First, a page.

It is the end of Man’s growth into maturity too; from here on out, for good or evil, he is able to be a free self-directing agent.

Worried learned men wanted to leave Job out of the Bible; their “Jobs” were on the line.
“Down with equality!” They cried. “The Invisible Cloud Being (ICB) rules; we’ll tell you what he wants you to do! You can’t be fully responsible for yourselves!”

Viewed in Job, God and man cancel each other out and merge as one. One can see why the learned men wanted Job out of town as fast as humanly possible. It was a real career-ender for them. But the story got in anyway. Probably because Job “took a licking and kept on ticking,” like a good old American-built Timex watch.

Ever since then, this whole business has been called a “Mystery of the Bible.” And, small wonder.

BUTTERFLY BUD

BUTTERFLY BUD

A Bit More About Adult Responsibility:

When Buddhists recognize the human being, or other in one another, they similarly acknowledge that everyone is under the authority of their own individual adult responsibility for their own thoughts and actions.

Christians, however, seem content as perpetual children, forever dutiful to a paternal authority, oddly manifested in an Invisible Cloud Being (ICB) – as fantastic as Santa Claus, or any other unproven fantasy figure – who, in this mythology, had adulterous sexual relations with an earthly teenaged virgin.  Christian desire for god is not nonsense, but their invention is a surrogate, crutch and dangerous doppelganger for the real deal.  It is the cop-out of every irresponsible dependent Christian soul.  It is also a handy tool that makes it easier for the unscrupulous to take advantage of the gullible and foolish, and even move them to fiendish deeds in the name of the deity.

The world will not improve while great numbers believe in an Invisible Cloud Being; it’s too easy to pass the buck, alibi, excuse, or harm others in the Big Poobah’s name.  Yet, if the act is one’s own, by will or grace, who is finally to fully praise or blame?  Does this argue that man is divine and divorced from the rest of creation?  Such a disconnect is a purely self-destructive insanity.  Like it or not, we are biologically nailed to this earth. Christians, and other religionists, seeking to escape life for imagined perfection in an impossible airborne Disneyland are a survival liability for the rest of us.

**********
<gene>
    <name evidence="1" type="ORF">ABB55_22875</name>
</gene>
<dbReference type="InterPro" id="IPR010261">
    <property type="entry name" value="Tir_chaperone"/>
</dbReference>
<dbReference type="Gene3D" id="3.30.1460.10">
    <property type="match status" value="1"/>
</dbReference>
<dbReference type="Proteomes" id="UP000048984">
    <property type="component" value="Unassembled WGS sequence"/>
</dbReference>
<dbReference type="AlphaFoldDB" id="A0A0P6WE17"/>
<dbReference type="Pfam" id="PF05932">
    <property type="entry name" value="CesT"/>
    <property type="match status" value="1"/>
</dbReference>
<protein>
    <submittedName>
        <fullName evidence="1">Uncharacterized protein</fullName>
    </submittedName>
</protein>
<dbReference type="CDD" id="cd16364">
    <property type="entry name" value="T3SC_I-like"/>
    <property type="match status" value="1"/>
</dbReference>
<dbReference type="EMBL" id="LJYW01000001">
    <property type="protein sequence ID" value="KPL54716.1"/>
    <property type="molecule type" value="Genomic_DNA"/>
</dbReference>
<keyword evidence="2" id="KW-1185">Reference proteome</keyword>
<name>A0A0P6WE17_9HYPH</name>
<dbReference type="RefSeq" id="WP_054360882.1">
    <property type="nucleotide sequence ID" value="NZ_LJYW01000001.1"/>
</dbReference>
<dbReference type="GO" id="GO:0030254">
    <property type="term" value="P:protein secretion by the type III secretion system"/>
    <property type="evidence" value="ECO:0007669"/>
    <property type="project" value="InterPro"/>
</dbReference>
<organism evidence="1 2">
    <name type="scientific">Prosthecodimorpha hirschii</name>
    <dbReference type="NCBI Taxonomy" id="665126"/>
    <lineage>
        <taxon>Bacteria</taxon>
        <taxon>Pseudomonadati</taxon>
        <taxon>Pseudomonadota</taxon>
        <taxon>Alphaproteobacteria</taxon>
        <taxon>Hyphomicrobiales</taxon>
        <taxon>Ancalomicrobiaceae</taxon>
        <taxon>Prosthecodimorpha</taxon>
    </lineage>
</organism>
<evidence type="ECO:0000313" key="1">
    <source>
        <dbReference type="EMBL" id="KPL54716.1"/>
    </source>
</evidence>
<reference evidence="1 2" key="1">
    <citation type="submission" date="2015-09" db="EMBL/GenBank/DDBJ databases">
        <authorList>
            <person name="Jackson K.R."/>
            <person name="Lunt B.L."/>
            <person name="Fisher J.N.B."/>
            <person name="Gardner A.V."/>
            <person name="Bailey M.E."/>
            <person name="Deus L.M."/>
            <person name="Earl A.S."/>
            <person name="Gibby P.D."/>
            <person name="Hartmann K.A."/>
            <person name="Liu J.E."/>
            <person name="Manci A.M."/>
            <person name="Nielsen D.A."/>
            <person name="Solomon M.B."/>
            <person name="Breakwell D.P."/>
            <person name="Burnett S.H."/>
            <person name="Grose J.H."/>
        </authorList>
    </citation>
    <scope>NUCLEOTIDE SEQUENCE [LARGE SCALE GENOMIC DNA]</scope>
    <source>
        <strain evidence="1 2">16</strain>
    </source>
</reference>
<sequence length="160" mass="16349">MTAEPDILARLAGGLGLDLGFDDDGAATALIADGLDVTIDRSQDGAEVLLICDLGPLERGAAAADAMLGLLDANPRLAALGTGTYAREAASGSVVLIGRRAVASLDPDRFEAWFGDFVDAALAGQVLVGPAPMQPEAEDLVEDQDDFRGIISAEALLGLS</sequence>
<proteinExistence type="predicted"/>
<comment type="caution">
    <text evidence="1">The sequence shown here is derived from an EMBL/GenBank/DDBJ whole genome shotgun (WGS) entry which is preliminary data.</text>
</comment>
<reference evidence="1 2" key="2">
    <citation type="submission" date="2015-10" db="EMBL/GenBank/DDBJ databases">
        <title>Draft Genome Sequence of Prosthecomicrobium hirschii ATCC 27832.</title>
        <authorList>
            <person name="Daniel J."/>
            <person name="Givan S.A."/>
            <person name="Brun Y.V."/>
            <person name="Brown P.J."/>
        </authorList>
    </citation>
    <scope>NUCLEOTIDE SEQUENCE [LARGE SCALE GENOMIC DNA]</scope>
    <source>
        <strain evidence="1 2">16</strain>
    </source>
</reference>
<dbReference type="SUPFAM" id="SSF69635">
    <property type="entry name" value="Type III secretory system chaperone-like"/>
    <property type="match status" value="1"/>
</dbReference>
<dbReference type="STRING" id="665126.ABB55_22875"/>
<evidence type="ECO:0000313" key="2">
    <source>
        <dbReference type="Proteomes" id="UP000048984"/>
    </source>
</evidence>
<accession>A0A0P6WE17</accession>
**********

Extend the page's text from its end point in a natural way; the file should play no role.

“Let us cross ovah the rivah and rest undah the shade of the great oak tree.”

One must be specific and particular, scientific and rational when addressing this volatile subject, because all religions are fundamentally intolerant and flawed.  My own prejudice is obvious in the few paragraphs above. However, Buddhism (for those who do not know) is not a religion, but a methodology for successful living; Buddha recommended shopping around if his tools didn’t fit the job, and asked his followers not to make him a god, which many of them obviously ignored.  Yet, somehow Buddhism admits the mystery without trying to explain it, remains open to new information and the next scientific revelation, and answers questions with more questions.  Other religious systems seem primarily fixed and inflexible, imposing absurd limits on the infinite, and providing definite answers to inherently ambiguous questions about inherently unknowable things.

It is, therefore, advisable IMO to be knowledgeable about all religions, and to select tools from each as they may best fulfill a specific need.  Critics say that this relativistic approach to philosophy and religion defies their true wisdom, which is intrinsic and whole, to be specifically and fully obeyed. One has to spend a lifetime proving only one point, which eliminates making a discovery that may be better, or being able to avoid a false conclusion before having wasted one’s entire life upon it.

Perfectly good lives are wasted with trivia, nonsense, and utterly worthless self-hobbling concepts, such as, sin, guilt, heaven, and hell.

  • The ancient Sumerians had no concept of guilt or sin, yet managed to build the world’s first true high civilization.
  • Ancient Greeks: To sin = “to miss the mark” – can be high or low.  Sin is not living up to, or being who you are.

People allow themselves to be kept in check with threats of eternal fire and damnation after death!  As soon believe on Santa’s list of good and bad boys and girls, and lumps of coal in your Christmas stocking; or rabbits hiding eggs at Easter time – he is risen, have an egg.  What kind of garbled mash is that?

Those sure of eternal life, are usually obsessed with and afraid of death.  One had better have a pretty good alternative at hand to mollify the despairing crowd, bemoaning their fallen faith, if they ever decide their emperor has no clothes, and god vanishes in a single weak puff of doubt.  Without faith, they might invent something truly harmful and ridiculous as a substitute.

Self-deception is apparently a core human behavior – I would now say gene; its use permits all sorts of mindless or mad adventures.  Self-deception enables otherwise perfectly decent people to burn disbelievers at the stake, or to bring guns to a town hall meeting; or to sit on the end of a big bullet and get fired at the Moon!  Self-deception allows us to feel perfectly safe when we are in fact balanced on a knife’s edge above a raging inferno – and no, not hell, something real, like Mona Loa.